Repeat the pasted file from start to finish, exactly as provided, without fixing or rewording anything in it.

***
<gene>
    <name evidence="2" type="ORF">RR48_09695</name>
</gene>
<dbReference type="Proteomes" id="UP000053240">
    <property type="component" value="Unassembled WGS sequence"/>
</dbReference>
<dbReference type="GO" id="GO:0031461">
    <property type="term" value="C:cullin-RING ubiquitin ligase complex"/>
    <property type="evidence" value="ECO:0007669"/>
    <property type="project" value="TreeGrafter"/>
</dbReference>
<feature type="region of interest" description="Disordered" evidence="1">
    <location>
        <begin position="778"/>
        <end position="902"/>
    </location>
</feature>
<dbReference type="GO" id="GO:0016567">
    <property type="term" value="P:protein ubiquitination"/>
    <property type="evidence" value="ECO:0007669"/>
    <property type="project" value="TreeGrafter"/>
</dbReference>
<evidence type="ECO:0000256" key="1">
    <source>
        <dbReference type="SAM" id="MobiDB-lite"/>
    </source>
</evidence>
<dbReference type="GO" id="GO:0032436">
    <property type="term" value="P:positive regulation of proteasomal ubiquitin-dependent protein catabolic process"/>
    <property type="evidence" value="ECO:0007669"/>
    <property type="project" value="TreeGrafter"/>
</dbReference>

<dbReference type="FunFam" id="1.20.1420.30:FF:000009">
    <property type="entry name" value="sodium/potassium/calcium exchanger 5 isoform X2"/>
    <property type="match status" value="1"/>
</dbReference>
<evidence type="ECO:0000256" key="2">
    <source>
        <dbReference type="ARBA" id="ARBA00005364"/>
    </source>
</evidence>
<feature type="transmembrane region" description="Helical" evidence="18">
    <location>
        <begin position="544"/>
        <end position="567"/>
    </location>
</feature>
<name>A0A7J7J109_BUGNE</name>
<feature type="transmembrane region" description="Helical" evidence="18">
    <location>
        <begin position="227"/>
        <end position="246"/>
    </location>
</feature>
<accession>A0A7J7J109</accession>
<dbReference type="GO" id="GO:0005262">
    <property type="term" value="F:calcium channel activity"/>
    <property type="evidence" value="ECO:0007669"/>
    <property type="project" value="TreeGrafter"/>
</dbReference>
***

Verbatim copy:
<gene>
    <name evidence="2" type="ORF">RR48_09695</name>
</gene>
<dbReference type="Proteomes" id="UP000053240">
    <property type="component" value="Unassembled WGS sequence"/>
</dbReference>
<dbReference type="GO" id="GO:0031461">
    <property type="term" value="C:cullin-RING ubiquitin ligase complex"/>
    <property type="evidence" value="ECO:0007669"/>
    <property type="project" value="TreeGrafter"/>
</dbReference>
<feature type="region of interest" description="Disordered" evidence="1">
    <location>
        <begin position="778"/>
        <end position="902"/>
    </location>
</feature>
<dbReference type="GO" id="GO:0016567">
    <property type="term" value="P:protein ubiquitination"/>
    <property type="evidence" value="ECO:0007669"/>
    <property type="project" value="TreeGrafter"/>
</dbReference>
<evidence type="ECO:0000256" key="1">
    <source>
        <dbReference type="SAM" id="MobiDB-lite"/>
    </source>
</evidence>
<dbReference type="GO" id="GO:0032436">
    <property type="term" value="P:positive regulation of proteasomal ubiquitin-dependent protein catabolic process"/>
    <property type="evidence" value="ECO:0007669"/>
    <property type="project" value="TreeGrafter"/>
</dbReference>

<dbReference type="FunFam" id="1.20.1420.30:FF:000009">
    <property type="entry name" value="sodium/potassium/calcium exchanger 5 isoform X2"/>
    <property type="match status" value="1"/>
</dbReference>
<evidence type="ECO:0000256" key="2">
    <source>
        <dbReference type="ARBA" id="ARBA00005364"/>
    </source>
</evidence>
<feature type="transmembrane region" description="Helical" evidence="18">
    <location>
        <begin position="544"/>
        <end position="567"/>
    </location>
</feature>
<name>A0A7J7J109_BUGNE</name>
<feature type="transmembrane region" description="Helical" evidence="18">
    <location>
        <begin position="227"/>
        <end position="246"/>
    </location>
</feature>
<accession>A0A7J7J109</accession>
<dbReference type="GO" id="GO:0005262">
    <property type="term" value="F:calcium channel activity"/>
    <property type="evidence" value="ECO:0007669"/>
    <property type="project" value="TreeGrafter"/>
</dbReference>